Relevant Biblical Passages: Revelation 13:1-10
Beasts on the Prowl. Following in the Reformation tradition, Adventists have identified the Beast of Revelation 13-14 as Roman Catholism, the counterpart of the little horn power in Daniel 7. Without intending to exonerate Rome for past or present evils, it is still a helpful procedure to read chapter 13 for the purpose of determining the principles involved before making applications. And the application to Rome is indeed an application, not an explicit identification made in the text itself. In attempting a more universal application, the following points should be explored:
- The power behind the beast
- The essence of beastly behavior
- Toward God
- Toward humanity
- The reaction of people to the beast
- The nature of the “evil” for which the beast in condemned
- The role of religion in the conflict
After these questions are addressed, the question of God’s “foreknowledge” of human behavior may become crucial. In the Old Testament, for example, Isaiah 19:18-25, two of Israel’s greatest enemies, Assyria and Egypt, were promised places in Yahweh’s kingdom. The passage concludes with the following blessing from Yahweh: “Blessed be Egypt my people, and Assyria the work of my hands, and Israel my heritage” (Isa 19:25). In the light of what we know about “prophecy” in the Bible, the following assertion seems appropriate: It is dangerous to label any person or organization on the basis of “prophecy” and judge them on that account. The principle of conditionality means that no one is beyond God’s reach.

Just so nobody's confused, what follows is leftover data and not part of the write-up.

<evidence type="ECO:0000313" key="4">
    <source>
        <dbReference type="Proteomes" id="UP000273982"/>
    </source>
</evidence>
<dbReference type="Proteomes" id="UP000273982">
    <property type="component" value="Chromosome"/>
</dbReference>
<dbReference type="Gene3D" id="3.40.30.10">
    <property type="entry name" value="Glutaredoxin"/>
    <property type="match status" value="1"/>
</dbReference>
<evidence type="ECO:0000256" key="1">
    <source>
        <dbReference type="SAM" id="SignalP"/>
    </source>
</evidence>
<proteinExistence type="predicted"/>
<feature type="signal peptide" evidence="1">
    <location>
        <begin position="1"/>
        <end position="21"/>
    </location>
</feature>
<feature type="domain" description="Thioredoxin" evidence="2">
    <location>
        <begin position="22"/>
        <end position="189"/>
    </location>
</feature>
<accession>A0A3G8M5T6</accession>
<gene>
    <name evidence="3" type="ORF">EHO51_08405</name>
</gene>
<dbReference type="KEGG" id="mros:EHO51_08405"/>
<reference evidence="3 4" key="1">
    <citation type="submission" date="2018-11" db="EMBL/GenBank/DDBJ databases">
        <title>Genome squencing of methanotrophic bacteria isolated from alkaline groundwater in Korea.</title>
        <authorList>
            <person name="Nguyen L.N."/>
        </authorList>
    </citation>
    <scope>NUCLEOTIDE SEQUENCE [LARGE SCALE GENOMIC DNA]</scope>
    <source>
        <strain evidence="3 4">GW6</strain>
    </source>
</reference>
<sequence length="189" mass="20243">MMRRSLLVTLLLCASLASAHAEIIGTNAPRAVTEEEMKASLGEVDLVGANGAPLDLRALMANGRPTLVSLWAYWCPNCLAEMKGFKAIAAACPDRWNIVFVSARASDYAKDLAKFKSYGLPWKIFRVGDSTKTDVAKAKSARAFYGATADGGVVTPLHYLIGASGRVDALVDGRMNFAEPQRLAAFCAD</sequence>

Applications: After the characteristics of the “beast” are established, the following “idealist” applications can be considered:
- Beastly behavior in nations and organizations.
- Beastly behavior in the church (any church)
- Beastly behavior in Christians (and other people)
For further Study. In the 1890s, Ellen White became concerned that Adventism was “following in the track of Romanism” (TM 362). For perspectives on how she saw the danger that Adventists could be “beastly,” see Alden Thompson, “Babylon, Gospel Order, and the Voice” of God at the following web site: http://dlearn.wwc.edu/classes/relh457/relh457materials.html. Ellen White’s address to the 1901 General Conference (available at the same web site) is also relevant. This commentator is inclined to think that the Roman Catholic doctrine of the Church is the most dangerous of all her doctrines.